How To Save Network TV

We have notes!Josef Adalian talked to a bunch of anonymous “executives and agents” about how to save network TV, and heard five basic suggestions:

1. Stop the obsession on [sic] single-camera comedies and shift to multicamera half-hours.
2. Give creative types a real, substantial stake in their shows.
3. Get rid of at least one layer of network/studio oversight of shows.
4. Step up investment in new technologies.
5. Find a way to better harness talent found on the Internet.

Of these, #1 is a common-sense idea that networks/studios are already starting to follow (having realized yet again that single-camera comedies are more expensive and less popular); # 5 is the type of magic-bullet suggestion that rarely works (it’s a bit like if ’60s TV was trying to save itself by trolling for talent from Theatre of the Absurd); #4 is more of a long-term investment.

That leaves # 2 and # 3 as the most interesting of the bunch, though notice that such suggestions appear to be mostly coming from agents, who want their clients to get more money and influence, rather than network executives, who still haven’t accepted that their own inflated power is doing more harm than good. The fact that every show has to go through multiple notes stages, from multiple executives, is widely known to be a big factor in causing a lot of network TV to be so bland, yet nobody really seems to be able or willing to do anything about it.

Adalian says that “some networks have already done this by merging studio and network operations,” but that may not actually be a big help, since studio notes often tend to be more of the practical kind, helping the producers keep the show on budget. The real problem arguably is that shows have to get several different kinds of network notes, from several different executives. The obvious solution is for networks to go back to the model whereby one executive could make most of the decisions about a particular show; the producers deal with executive X; if he likes them, they go ahead, and if he doesn’t like them, they change stuff. (Producers who were active 20 years ago note that as a big difference between then and now; back then, getting a show made was more a matter of convincing one person, rather than 10.) In a sense what we are seeing now at the networks is not so much a sign of their lack of confidence in TV writer/producers, but their lack of confidence in their executives, the fear of trusting one exec to be responsible for a particular show.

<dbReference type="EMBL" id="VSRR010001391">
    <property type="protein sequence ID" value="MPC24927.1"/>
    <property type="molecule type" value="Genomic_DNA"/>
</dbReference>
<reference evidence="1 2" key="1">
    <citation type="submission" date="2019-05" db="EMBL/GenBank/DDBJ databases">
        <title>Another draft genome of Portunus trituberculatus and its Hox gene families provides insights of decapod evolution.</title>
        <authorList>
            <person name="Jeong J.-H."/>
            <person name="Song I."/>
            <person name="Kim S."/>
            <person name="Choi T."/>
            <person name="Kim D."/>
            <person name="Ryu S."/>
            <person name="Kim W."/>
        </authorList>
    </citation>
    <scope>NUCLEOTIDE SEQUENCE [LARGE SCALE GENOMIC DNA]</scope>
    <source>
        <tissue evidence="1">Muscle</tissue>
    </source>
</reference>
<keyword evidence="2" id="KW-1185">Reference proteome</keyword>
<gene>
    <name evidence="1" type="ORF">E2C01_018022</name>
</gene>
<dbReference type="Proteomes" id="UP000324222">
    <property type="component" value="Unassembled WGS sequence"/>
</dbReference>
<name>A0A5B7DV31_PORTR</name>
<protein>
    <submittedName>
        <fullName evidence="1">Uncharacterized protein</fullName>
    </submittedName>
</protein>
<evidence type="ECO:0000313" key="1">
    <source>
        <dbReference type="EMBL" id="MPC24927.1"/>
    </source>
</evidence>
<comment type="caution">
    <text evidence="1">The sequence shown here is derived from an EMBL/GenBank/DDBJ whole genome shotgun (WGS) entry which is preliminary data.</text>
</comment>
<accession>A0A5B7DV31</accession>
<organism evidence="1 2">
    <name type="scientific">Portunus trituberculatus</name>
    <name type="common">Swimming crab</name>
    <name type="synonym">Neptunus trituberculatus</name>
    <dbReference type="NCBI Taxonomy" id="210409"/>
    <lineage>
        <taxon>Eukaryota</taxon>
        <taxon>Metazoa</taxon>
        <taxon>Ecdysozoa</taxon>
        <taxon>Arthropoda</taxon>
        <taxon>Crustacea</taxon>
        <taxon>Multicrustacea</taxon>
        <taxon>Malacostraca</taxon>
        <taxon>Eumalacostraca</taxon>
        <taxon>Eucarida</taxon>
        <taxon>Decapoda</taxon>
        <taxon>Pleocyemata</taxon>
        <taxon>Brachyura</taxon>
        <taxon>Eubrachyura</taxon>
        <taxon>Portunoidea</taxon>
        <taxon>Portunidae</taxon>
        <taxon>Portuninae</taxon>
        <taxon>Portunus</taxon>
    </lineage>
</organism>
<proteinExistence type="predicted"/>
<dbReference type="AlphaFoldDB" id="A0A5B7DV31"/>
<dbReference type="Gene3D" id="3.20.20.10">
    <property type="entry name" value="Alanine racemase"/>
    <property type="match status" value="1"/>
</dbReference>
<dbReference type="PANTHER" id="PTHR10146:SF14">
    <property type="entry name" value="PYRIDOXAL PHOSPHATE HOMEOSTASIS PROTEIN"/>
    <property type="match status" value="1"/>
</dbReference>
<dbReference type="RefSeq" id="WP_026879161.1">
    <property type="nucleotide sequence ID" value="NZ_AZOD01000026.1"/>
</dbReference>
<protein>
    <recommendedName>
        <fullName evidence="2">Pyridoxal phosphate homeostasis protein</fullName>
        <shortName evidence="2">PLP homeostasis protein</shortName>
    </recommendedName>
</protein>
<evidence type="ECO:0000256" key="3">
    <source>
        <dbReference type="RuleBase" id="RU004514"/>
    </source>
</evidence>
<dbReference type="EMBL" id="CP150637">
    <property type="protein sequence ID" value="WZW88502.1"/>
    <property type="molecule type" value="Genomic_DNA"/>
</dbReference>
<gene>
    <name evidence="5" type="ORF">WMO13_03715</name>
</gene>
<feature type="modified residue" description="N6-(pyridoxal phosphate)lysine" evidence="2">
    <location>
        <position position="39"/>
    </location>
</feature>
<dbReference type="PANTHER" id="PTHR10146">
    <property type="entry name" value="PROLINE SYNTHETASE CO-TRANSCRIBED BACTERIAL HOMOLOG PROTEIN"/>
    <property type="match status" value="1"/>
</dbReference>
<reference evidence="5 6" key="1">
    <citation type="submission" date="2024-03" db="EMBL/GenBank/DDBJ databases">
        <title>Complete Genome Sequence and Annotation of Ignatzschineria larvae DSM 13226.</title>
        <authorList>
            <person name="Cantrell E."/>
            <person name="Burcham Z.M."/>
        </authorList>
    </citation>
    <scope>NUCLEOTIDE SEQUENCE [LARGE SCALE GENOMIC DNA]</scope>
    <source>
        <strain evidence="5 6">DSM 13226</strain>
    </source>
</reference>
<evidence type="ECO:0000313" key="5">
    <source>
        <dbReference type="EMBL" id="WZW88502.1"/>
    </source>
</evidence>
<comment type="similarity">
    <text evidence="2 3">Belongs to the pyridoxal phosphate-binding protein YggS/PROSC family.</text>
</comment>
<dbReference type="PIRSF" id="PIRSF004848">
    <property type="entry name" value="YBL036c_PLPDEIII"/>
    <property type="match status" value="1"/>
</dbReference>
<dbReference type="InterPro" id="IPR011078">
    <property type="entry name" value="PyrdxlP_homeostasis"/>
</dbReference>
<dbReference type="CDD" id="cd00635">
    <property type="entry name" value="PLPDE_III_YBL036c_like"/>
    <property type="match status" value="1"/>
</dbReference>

I’m also intrigued by the agent who suggests that it would be cost-efficient for networks to give creators a financial stake in their shows. It’s a self-interested suggestion, obviously, but a plausible one: the huge budget over-runs of today’s network shows might be less huge if the producers had more of a financial interest in making sure the shows come in under budget. I don’t know if I buy it completely, but I applaud the agent for coming up with a way to argue that it’s in the networks’ own self-interest to give the writers a better deal. That’s some good agentin’.

Update: Come to think of it, there is precedent for the idea of TV harnessing talent from the internet, and it’s the relationship of movies and television. At first the movie studios tried to keep their medium totally separate from television, but then they gave in and started making feature films with TV stars as well as making movies based on TV plays, as well as bringing in more directors who had started in television, some of whom helped revitalize movies with techniques they had learned in TV (John Frankenheimer, Robert Altman). So you could see TV getting an influx of talent and ideas from the internet. The problem is that the internet is still not as big or important a producer of original content as TV was in the ’50s, and there still isn’t as deep a talent pool to draw on.